My default git folder is C:\Users\username.git

But I want to go into c:/project

What command do I need to get into that?

Since you have asked primarily about gitbash which is Linux based (Terminal), there are differences in commands when compared with Command Prompt of Windows. We'll discuss gitbash (Terminal) commands only.

1.First of all we must understand that command line(In Windows) and Terminal(In Mac) always points to some folder on storage Drives .

To check towards what directory it is pointing to at any given time. You need to type the command: pwd "an acronym for 'Print Working Directory' ".

pwd command in Linux

  1. There is a command ls which gives us information about the folders and files in a particular directory. This is quite a handy command and often used to know about the file structure. In my answer I will make use of this also.

enter image description here

  1. To traverse along the folder tree we make use of yet another very important command know as cd which stands for change directory. And your question has the answer within this cd command only.

Here are some of the ways to traverse along the folder tree:

3a) cd command let's us traverse to child directory. Kindly check the snapshot. Going to child directory

3b) Now to traverse back into the parent directory, we make use of cd .. command: Please check the Image below: enter image description here

By Using the above two steps we can easily solve your Query:

A) Currently you are in : C:\Users\username.git

So, doing cd .. will point the Terminal towards Users folder.

enter image description here

B) Again Typing cd .. will make Terminal to point towards C Drive.

enter image description here

C) Now doing ls at this point will let you know about all the folders and files in C drive.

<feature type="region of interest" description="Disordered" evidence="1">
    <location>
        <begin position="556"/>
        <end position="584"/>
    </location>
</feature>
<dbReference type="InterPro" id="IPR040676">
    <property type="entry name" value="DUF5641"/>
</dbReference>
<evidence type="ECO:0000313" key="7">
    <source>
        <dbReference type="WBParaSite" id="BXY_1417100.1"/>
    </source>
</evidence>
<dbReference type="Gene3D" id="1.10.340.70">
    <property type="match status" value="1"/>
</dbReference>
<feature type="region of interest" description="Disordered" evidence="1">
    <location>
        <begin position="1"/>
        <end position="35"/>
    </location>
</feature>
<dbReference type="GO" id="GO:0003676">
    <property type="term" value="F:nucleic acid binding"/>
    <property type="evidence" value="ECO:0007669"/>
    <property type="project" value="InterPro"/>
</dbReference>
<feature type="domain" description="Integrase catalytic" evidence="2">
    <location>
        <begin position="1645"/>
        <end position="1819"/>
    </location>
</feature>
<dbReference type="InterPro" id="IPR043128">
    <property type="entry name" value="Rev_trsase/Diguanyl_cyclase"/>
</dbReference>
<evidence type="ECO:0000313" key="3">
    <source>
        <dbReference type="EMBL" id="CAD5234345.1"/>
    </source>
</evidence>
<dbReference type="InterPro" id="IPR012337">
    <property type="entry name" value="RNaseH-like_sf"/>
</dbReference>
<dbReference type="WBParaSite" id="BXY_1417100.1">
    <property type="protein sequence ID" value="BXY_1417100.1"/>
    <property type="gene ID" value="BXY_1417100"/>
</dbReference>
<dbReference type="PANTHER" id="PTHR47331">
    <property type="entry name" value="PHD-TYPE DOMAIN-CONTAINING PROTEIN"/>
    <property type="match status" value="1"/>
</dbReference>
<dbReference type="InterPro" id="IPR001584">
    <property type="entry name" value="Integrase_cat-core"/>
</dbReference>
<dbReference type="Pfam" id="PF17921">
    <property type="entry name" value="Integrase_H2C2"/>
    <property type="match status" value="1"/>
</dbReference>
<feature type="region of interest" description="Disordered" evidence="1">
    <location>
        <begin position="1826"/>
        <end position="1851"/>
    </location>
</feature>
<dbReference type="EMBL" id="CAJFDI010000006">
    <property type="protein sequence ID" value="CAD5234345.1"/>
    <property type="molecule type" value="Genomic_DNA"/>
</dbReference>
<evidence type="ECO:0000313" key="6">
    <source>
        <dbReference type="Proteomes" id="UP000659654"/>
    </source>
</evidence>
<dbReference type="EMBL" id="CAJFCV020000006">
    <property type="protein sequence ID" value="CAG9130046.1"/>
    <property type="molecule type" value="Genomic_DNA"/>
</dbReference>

Check if there is a project folder, Then simply for the last time type the command:

cd project

And Walla you are have traveled so far to reach to your destination. Congratulations.

enter image description here

Note: If the project folder is not created with C drive, simply write the command mkdir project and it will be created. Then follow the above steps to play around.

4) There is one more straight forward quick solution to your problem in particular:

Wherever the terminal is pointing. Simply write the command:

4a) cd / It will point to default root folder.

Then type the command : cd /c/ to point towards c directory. Then simply go to child directory, which in your case is project directory by typing:

cd project

enter image description here

And you are good to go: ENJOY :)


From my perspective, the fastest way to achieve what you're looking for is to change "Start in" value.

To do that, right-click on git-bash.exe, go to Properties and change Start In value to the folder you want.


Right clicking a specific folder can help ease your pain than just by typing the whole directory. Right click + clicking s or Right click and then click "GIT bash here"

Hope this seems helpful


Simply type cd then copy and paste the file path.

Example of changing directory:

example of changing directory


I wanted to add that if you are using a shared drive, enclose the path in double quotes and keep the backslashes. This is what worked for me:

$cd /path/to/"\\\share\users\username\My Documents\mydirectory\"

For the fastest way $ cd "project"


To move from c drive to other drive(D or E)use this command----->

cd "your path" Now hit enter. Check your path using $pwd. Your path has been change from one directory to other.

Ex---> cd "D:\WEB_DEV\HTML_CSS_projects\TouristVisitors_LandingPage". note - this is my path, your path should be different.


cd c:/Users/username/Folder/SubFolder


just right click on the desired folder and select git-bash Here option it will direct you to that folder and start working hope it will work.


if you are on windows then you can do a right click from the folder where you want to use git bash and select "GIT BASH HERE". enter image description here